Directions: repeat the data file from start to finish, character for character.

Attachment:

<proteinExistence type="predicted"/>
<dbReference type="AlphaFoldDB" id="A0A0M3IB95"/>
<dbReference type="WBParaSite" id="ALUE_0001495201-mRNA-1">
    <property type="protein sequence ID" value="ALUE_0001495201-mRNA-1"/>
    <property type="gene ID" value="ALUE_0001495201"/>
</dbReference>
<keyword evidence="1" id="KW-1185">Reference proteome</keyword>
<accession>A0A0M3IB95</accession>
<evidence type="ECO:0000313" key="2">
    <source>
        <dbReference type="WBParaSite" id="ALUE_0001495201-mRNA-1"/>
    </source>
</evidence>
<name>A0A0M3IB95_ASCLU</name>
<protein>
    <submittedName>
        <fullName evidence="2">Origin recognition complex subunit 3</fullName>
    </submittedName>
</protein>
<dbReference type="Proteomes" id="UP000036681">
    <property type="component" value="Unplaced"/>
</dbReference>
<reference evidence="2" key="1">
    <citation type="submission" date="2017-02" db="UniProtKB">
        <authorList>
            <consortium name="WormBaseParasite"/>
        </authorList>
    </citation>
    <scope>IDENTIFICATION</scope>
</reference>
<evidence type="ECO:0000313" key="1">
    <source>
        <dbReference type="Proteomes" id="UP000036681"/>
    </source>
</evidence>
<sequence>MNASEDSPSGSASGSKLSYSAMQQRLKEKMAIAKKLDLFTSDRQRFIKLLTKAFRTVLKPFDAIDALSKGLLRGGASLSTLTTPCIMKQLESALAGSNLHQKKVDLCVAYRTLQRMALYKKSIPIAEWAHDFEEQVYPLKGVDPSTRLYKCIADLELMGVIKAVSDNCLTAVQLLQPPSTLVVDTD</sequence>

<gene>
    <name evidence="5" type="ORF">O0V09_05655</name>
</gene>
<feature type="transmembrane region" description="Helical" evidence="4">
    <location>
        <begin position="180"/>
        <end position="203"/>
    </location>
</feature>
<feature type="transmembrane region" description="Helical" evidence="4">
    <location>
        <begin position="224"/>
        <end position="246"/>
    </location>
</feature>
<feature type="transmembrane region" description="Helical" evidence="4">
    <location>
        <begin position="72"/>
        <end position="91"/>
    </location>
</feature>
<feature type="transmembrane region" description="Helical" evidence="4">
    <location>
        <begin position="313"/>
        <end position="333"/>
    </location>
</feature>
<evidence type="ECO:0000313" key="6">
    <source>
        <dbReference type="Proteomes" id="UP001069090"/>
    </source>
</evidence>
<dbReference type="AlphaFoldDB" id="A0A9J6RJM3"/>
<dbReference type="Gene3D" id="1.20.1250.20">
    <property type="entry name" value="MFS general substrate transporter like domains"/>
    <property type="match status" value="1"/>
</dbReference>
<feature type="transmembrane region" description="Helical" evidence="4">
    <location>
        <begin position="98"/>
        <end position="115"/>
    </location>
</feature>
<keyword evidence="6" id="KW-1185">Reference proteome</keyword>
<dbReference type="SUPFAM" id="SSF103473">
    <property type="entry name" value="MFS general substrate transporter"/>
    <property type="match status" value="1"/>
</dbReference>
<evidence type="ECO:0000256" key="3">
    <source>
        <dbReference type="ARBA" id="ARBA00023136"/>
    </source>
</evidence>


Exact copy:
<proteinExistence type="predicted"/>
<dbReference type="AlphaFoldDB" id="A0A0M3IB95"/>
<dbReference type="WBParaSite" id="ALUE_0001495201-mRNA-1">
    <property type="protein sequence ID" value="ALUE_0001495201-mRNA-1"/>
    <property type="gene ID" value="ALUE_0001495201"/>
</dbReference>
<keyword evidence="1" id="KW-1185">Reference proteome</keyword>
<accession>A0A0M3IB95</accession>
<evidence type="ECO:0000313" key="2">
    <source>
        <dbReference type="WBParaSite" id="ALUE_0001495201-mRNA-1"/>
    </source>
</evidence>
<name>A0A0M3IB95_ASCLU</name>
<protein>
    <submittedName>
        <fullName evidence="2">Origin recognition complex subunit 3</fullName>
    </submittedName>
</protein>
<dbReference type="Proteomes" id="UP000036681">
    <property type="component" value="Unplaced"/>
</dbReference>
<reference evidence="2" key="1">
    <citation type="submission" date="2017-02" db="UniProtKB">
        <authorList>
            <consortium name="WormBaseParasite"/>
        </authorList>
    </citation>
    <scope>IDENTIFICATION</scope>
</reference>
<evidence type="ECO:0000313" key="1">
    <source>
        <dbReference type="Proteomes" id="UP000036681"/>
    </source>
</evidence>
<sequence>MNASEDSPSGSASGSKLSYSAMQQRLKEKMAIAKKLDLFTSDRQRFIKLLTKAFRTVLKPFDAIDALSKGLLRGGASLSTLTTPCIMKQLESALAGSNLHQKKVDLCVAYRTLQRMALYKKSIPIAEWAHDFEEQVYPLKGVDPSTRLYKCIADLELMGVIKAVSDNCLTAVQLLQPPSTLVVDTD</sequence>

<gene>
    <name evidence="5" type="ORF">O0V09_05655</name>
</gene>
<feature type="transmembrane region" description="Helical" evidence="4">
    <location>
        <begin position="180"/>
        <end position="203"/>
    </location>
</feature>
<feature type="transmembrane region" description="Helical" evidence="4">
    <location>
        <begin position="224"/>
        <end position="246"/>
    </location>
</feature>
<feature type="transmembrane region" description="Helical" evidence="4">
    <location>
        <begin position="72"/>
        <end position="91"/>
    </location>
</feature>
<feature type="transmembrane region" description="Helical" evidence="4">
    <location>
        <begin position="313"/>
        <end position="333"/>
    </location>
</feature>
<evidence type="ECO:0000313" key="6">
    <source>
        <dbReference type="Proteomes" id="UP001069090"/>
    </source>
</evidence>
<dbReference type="AlphaFoldDB" id="A0A9J6RJM3"/>
<dbReference type="Gene3D" id="1.20.1250.20">
    <property type="entry name" value="MFS general substrate transporter like domains"/>
    <property type="match status" value="1"/>
</dbReference>
<feature type="transmembrane region" description="Helical" evidence="4">
    <location>
        <begin position="98"/>
        <end position="115"/>
    </location>
</feature>
<keyword evidence="6" id="KW-1185">Reference proteome</keyword>
<dbReference type="SUPFAM" id="SSF103473">
    <property type="entry name" value="MFS general substrate transporter"/>
    <property type="match status" value="1"/>
</dbReference>
<evidence type="ECO:0000256" key="3">
    <source>
        <dbReference type="ARBA" id="ARBA00023136"/>
    </source>
</evidence>